For the critics of the Factory, the much anticipated and hyped new startup campus in Berlin was just another BER Airport. In comparison to the endless airport construction site in Schönefeld, the construction delays of the startup campus project are manageable. However, instead of finishing at the end of 2012 as the Factory mastermind Simon Schaefer would have hoped – or even in the second quarter of 2013, as Schaefer planned for November 2012 – the building will be finished in June 2014.
There are many reasons for this. Schaefer explains that “bunkers and grenades” were found at the construction site. In addition, “we took on the hardest job”: converting an old building into a new one. 48 steal beams were “built into the entire building” and another two floors were added on. “That was actually pretty impressive,” comments Schaefer.
Renters are expected to be able to move in in June or by the latest July. This includes Berlin’s showcase startup 6Wunderkinder that has since been working in the building next door. It plans to turn its current office into apartments for newly arrived employees. In addition to the makers of the Wunderlist, Mozilla and SoundCloud will be moving in along with the startups Toast, Ding Dong and Merisier.
The grand opening of the Factory is planned for June 11. A special highlight: The keynote speech will be given by Google Chairman Eric Schmidt. The search engine company has been involved with the Berlin coworking project for some time and supports the campus through its entrepreneurship program.
Plans for the second Factory in the works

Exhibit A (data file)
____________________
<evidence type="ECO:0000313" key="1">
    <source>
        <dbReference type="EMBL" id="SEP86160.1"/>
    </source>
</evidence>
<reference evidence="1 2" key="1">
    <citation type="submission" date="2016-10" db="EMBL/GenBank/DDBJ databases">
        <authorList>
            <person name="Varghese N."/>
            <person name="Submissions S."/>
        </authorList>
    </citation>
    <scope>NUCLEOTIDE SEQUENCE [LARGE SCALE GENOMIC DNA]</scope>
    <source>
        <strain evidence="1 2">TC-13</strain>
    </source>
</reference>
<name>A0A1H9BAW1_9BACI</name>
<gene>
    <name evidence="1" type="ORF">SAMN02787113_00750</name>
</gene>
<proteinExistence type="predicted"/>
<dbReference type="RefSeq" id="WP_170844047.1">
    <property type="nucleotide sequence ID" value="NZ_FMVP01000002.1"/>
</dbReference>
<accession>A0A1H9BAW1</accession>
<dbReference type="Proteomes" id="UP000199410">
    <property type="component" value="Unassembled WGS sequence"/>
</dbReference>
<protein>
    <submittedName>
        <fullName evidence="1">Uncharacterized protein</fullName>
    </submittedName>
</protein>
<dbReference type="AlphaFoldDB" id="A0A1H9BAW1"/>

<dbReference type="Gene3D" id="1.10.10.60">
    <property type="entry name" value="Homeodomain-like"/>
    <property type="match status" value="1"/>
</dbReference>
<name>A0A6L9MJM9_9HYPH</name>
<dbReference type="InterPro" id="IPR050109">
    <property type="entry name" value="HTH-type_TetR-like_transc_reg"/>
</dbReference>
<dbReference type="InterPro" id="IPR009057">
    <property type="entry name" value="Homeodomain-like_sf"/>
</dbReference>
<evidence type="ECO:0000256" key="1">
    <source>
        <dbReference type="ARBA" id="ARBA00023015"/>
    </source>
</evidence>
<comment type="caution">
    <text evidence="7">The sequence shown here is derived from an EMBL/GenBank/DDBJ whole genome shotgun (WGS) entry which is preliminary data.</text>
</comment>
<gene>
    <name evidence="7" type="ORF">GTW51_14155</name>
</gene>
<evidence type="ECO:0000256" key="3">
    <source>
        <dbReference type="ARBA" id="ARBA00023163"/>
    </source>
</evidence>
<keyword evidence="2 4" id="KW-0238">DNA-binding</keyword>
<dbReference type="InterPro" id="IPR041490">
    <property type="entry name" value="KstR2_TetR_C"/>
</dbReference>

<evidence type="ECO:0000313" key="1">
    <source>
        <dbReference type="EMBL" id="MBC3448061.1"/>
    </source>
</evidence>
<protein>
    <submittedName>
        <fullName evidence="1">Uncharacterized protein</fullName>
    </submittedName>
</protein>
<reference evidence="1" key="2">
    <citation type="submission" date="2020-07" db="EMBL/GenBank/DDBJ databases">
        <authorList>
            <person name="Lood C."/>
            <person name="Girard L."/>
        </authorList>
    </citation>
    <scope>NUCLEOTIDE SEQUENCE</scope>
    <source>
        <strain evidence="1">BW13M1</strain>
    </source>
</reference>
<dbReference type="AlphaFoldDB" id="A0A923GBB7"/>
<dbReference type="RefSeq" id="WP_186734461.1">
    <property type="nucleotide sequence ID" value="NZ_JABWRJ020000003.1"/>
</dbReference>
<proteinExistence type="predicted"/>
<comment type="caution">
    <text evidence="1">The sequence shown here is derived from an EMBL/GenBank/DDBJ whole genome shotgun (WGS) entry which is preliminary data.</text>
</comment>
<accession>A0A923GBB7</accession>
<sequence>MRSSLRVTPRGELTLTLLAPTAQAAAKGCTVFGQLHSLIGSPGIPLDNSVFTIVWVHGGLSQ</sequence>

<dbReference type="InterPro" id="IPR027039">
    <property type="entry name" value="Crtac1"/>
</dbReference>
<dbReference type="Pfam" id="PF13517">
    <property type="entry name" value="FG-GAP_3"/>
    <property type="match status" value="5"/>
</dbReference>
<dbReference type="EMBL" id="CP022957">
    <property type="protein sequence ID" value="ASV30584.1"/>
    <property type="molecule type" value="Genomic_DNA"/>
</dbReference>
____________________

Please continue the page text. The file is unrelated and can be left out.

After taking more than two years to build the Factory, Schaefer and his investment firm JMES are not yet sick of the startup campus concept. Schaefer confirms that there are already plans for a new Factory. “We want to do more, also in Berlin.” They are looking at more locations in Europe.
In Berlin, there are already plans for a second building, but the exact location is still open. Schaefer explains that one reason for the expansion was the already high demand for the office space in the first Factory that would have exceeded the amount of available space (16,000 square meters). The second reason is that it is extremely important for the Berlin startup ecosystem that similar hubs like the Factory are built. That is what the McKinsey study from 2013 showed. The study has become something of a guide for the Berlin Senate on startup politics.
Schaefer did want to exclude the fact that the next financing round will also include the public sector. He points out that nothing is signed at the moment. And there is a little bit of time pressure. For construction, he learned that leaving enough time is important. “We want to bring this Factory to an end first.”
Image Credit: Gründerszene
Translated by: Elena Rueckert